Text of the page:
Hydrogen is an energy carrier that can effectively couple all our sectors (power, mobility, heat, industry) to green electricity.
Fayaz Ahmed: Tell us about Enapter and what it does:
Vaitea Cowan: Enapter designs and manufactures highly efficient hydrogen generators. Our patented anion exchange membrane (AEM) electrolyser offers lowest-cost hydrogen production. We also develop the Enapter Energy Management, to remote monitor and control electrolysers and easily integrate them into energy setups. We believe both hardware and software solutions are the building blocks to our energy future.
Fayaz Ahmed: How is Enapter different? What makes Enapter’s AEM electrolysers stand out from the herd?
Vaitea Cowan: The AEM electrolyser does not require any noble metals. It has high efficiency, long lifetime and cost effectiveness. Enapter’s unique advantage is the ability to produce modular electrolysers cost-effectively. This results from our patented operation with a dry cathode, allowing for high purity, pressurised hydrogen production directly from the stack, and dramatically simplifying the balance of plant. The affordable electrolyser can be stacked freely according to hydrogen needs. This reduces costs and improves lifetime performance, but first and foremost, it sets the foundation for a product that can be mass-produced.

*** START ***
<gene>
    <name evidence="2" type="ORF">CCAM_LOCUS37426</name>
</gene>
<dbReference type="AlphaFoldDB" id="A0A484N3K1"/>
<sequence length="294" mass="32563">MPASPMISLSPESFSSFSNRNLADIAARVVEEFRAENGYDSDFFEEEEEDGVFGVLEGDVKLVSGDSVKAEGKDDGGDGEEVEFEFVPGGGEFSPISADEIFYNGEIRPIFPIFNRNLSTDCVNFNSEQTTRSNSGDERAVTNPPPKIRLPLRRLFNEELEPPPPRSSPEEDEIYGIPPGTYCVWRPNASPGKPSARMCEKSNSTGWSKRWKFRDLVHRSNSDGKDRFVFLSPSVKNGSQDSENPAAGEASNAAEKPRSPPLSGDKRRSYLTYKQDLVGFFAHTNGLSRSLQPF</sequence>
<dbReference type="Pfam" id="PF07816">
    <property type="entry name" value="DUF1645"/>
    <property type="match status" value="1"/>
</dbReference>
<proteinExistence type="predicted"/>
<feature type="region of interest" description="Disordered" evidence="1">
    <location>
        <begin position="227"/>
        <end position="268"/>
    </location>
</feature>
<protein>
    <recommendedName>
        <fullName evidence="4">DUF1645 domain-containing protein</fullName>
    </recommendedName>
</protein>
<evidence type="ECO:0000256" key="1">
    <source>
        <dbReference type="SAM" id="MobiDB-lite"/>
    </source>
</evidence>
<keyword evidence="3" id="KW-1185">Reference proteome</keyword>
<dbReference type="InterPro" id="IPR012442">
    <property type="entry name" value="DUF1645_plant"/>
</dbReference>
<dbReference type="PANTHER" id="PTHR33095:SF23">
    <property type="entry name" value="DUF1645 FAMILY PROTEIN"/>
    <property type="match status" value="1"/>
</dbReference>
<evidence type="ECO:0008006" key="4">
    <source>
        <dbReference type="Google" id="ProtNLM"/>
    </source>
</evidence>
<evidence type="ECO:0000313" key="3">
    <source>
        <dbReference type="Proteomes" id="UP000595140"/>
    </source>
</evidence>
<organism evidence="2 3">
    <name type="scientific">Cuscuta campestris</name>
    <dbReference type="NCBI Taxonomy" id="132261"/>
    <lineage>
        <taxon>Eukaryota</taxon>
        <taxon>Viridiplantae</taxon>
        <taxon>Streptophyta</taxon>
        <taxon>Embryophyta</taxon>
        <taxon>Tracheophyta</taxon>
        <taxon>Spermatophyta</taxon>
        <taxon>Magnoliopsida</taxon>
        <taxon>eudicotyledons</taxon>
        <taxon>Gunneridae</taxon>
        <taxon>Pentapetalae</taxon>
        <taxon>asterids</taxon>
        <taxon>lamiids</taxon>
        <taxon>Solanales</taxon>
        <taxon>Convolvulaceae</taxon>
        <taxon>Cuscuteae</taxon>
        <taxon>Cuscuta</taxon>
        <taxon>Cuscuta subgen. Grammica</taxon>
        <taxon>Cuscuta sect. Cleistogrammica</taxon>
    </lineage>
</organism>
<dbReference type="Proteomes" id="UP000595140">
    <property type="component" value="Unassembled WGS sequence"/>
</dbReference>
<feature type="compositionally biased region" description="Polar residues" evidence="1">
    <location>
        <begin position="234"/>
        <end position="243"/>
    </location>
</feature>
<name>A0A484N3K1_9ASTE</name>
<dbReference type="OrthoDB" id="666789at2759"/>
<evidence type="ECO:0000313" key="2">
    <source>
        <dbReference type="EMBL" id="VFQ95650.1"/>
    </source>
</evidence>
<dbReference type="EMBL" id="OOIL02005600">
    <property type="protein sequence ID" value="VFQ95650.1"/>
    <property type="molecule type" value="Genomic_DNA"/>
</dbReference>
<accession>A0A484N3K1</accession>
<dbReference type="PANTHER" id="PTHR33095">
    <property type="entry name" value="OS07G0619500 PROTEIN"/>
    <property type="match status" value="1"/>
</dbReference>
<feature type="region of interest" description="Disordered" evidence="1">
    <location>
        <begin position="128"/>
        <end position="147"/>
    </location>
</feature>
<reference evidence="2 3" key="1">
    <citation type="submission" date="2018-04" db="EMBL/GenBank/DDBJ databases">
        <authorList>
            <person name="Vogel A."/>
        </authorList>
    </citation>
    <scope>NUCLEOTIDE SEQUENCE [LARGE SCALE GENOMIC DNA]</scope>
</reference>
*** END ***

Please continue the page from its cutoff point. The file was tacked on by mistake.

Take a look at our Latest blog post on the AEM technology: https://www.enapter.com/aem-water-electrolysis-how-it-works
Fayaz Ahmed: Why Enapter choses to build small, modular, and standardized AEM electrolysers while everyone else in the pack continue producing large scale electrolysers with higher energy capacities?
Vaitea Cowan: Competing electrolyser manufacturers are limited by their technology and produce large-scale electrolysers for industrial projects. Enapter is leveraging its patented technological advantage (low-cost materials, no need for noble metals, high current densities, fast response, long lifetime) to make electrolysers a product, and ultimately, a commodity.
Here is an analogy: Our competitors are developing systems similar to that of early computing mainframes, which were mistakenly considered the future of computing in the 1980’s. Like the introduction of the revolutionary personal computer, Enapter is establishing a commoditised product that is compact, modular and scalable.